The Hangover Part III

Although the second instalment of the franchise saw the guys quite literally repeating the formula by heading down to Bangkok for a spot of retracing their steps after another night out on the tiles, the third instalment arrives with the promise of a premise that might thankfully be a little more removed from the previous two. Surprisingly for a film of this stature, not much is really known about it contents thus far.

What’s on at the cinema over the coming weeks.

Broken City

Bringing together two of Hollywood’s more notable alpha males, Russell Crowe and Mark Wahlberg, Wahlberg’s New York City private eye gets more than he bargained for when he is contacted by the local major. Setting out to uncover if Mrs Mayor (Catherine Zeta Jones) is having an affair, the storyline can’t help but revel in parallels with the classic Chinatown, as Wahlberg uncovers all manner of shifty goings on leading all the way to the top.
Premiere 26 April

The World Village Festival is due to take over Helsinki’s city centre in May, and this year’s theme is human rights in East and South-East Asia, promoting tolerance, multiculturalism and other issues of global importance. Founded in 1995, the festival has become the largest multicultural festival in Finland, attracting around 100,000 visitors in 2012, along with performers from both Finland and around the world.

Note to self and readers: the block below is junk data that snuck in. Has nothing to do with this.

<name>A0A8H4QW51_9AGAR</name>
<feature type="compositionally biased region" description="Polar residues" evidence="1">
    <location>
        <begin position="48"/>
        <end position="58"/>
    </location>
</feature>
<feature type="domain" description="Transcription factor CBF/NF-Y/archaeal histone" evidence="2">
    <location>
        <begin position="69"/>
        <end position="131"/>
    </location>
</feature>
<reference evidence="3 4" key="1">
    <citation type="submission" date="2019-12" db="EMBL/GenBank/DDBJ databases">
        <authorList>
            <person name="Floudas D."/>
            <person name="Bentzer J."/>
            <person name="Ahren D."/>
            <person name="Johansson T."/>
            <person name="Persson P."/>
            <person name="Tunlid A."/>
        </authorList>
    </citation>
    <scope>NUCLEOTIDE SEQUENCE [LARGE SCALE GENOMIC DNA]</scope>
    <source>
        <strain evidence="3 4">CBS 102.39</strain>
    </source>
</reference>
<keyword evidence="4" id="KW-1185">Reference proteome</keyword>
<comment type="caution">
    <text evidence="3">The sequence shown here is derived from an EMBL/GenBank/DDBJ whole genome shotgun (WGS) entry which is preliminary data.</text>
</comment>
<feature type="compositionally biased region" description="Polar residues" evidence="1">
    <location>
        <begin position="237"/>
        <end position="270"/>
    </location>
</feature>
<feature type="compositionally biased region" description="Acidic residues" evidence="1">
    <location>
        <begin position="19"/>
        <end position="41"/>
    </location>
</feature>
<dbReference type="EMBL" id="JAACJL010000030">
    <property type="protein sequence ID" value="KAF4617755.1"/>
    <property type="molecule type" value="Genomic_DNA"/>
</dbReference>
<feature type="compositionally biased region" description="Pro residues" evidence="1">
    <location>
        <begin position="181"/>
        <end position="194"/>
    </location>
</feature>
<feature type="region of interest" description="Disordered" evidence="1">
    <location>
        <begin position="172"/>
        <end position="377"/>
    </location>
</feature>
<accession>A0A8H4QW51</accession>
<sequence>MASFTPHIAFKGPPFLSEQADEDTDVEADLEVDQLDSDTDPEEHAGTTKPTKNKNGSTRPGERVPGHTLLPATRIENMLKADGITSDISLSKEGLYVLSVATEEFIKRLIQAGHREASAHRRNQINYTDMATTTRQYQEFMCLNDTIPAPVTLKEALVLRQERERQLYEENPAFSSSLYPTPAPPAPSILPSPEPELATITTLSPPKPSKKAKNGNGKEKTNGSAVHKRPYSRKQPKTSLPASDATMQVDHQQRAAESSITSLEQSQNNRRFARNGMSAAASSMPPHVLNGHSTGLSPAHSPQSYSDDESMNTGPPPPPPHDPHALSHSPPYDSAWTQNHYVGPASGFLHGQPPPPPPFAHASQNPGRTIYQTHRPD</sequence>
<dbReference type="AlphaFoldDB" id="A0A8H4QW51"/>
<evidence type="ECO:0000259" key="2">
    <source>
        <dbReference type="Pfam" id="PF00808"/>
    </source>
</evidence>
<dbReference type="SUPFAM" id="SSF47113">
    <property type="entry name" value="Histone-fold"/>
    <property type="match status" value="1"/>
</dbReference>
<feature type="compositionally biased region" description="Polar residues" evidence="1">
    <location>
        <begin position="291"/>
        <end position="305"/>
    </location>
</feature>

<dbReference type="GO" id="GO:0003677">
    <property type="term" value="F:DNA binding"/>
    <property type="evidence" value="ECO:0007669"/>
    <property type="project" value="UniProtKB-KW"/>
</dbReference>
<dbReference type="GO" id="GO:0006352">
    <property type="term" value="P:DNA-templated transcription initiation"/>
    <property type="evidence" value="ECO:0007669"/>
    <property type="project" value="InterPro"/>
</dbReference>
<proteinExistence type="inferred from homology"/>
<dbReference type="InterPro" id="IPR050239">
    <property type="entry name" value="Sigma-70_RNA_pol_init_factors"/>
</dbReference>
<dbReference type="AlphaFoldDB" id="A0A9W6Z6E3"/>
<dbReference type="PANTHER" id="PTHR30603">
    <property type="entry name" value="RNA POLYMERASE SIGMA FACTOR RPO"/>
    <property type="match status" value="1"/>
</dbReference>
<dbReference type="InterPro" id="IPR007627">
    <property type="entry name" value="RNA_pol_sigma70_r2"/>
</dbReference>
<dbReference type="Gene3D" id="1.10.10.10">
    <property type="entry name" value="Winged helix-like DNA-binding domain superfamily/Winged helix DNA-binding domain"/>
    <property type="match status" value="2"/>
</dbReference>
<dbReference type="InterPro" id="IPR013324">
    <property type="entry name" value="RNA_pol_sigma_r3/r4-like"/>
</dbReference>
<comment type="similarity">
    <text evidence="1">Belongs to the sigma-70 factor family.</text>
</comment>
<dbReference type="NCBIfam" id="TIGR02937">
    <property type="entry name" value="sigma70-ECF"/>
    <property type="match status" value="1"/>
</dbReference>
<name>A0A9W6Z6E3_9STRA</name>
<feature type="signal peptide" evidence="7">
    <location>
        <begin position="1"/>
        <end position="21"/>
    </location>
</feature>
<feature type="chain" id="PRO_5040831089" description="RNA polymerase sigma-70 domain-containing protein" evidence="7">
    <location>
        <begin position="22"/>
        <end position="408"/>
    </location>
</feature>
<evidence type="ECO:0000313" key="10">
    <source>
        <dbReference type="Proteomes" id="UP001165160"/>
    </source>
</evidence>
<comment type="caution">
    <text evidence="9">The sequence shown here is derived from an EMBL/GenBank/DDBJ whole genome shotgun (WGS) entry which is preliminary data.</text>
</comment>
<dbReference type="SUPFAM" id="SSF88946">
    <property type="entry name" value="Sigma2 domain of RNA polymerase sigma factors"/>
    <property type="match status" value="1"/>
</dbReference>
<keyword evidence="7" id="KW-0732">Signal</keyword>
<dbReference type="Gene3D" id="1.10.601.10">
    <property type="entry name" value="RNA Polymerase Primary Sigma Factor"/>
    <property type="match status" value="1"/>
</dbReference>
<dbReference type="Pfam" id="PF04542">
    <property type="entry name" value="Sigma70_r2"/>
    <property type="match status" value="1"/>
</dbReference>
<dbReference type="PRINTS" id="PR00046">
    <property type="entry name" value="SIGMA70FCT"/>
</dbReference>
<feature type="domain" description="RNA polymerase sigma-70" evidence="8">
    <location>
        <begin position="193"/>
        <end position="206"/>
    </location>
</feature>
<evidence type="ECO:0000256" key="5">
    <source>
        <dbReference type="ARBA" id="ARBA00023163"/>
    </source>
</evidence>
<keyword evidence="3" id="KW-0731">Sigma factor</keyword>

THE second longest running off-Broadway musical, I Love You, You’re Perfect, Now Change, which has been pleasing audiences worldwide for many years, is coming to Helsinki. Boasting the tagline of ‘Everything you have ever secretly thought about dating, romance, marriage, lovers, husbands, wives and in-laws, but were afraid to admit’, it explores themes that we are all familiar with.

“At first glance it’s just a satire about male-female relationships but, at its very core, it is about people trying to connect,” director Nihan Tanışer comments. “I think this is the reason the audience can relate to it so easily.”

HANG on to your trumpets and get ready for yet another explosive celebration of jazz this March, as one of Finland’s oldest international jazz festivals, Turku Jazz, glides into its 44th year. The hub of Finland’s youth culture in the late ‘60s, and during a time of strong rhythmic jazz vibes, Turku gave birth to this long standing institution that has had jazz artists and enthusiasts gathering from all over the world ever since, and from here has seen the formation of the Turku Jazz Society in 1970. Ever growing in prestige and stature, the festival has witnessed many stylistic changes and developments within its music genre, and promises yet another trendy and eclectic offering in 2013.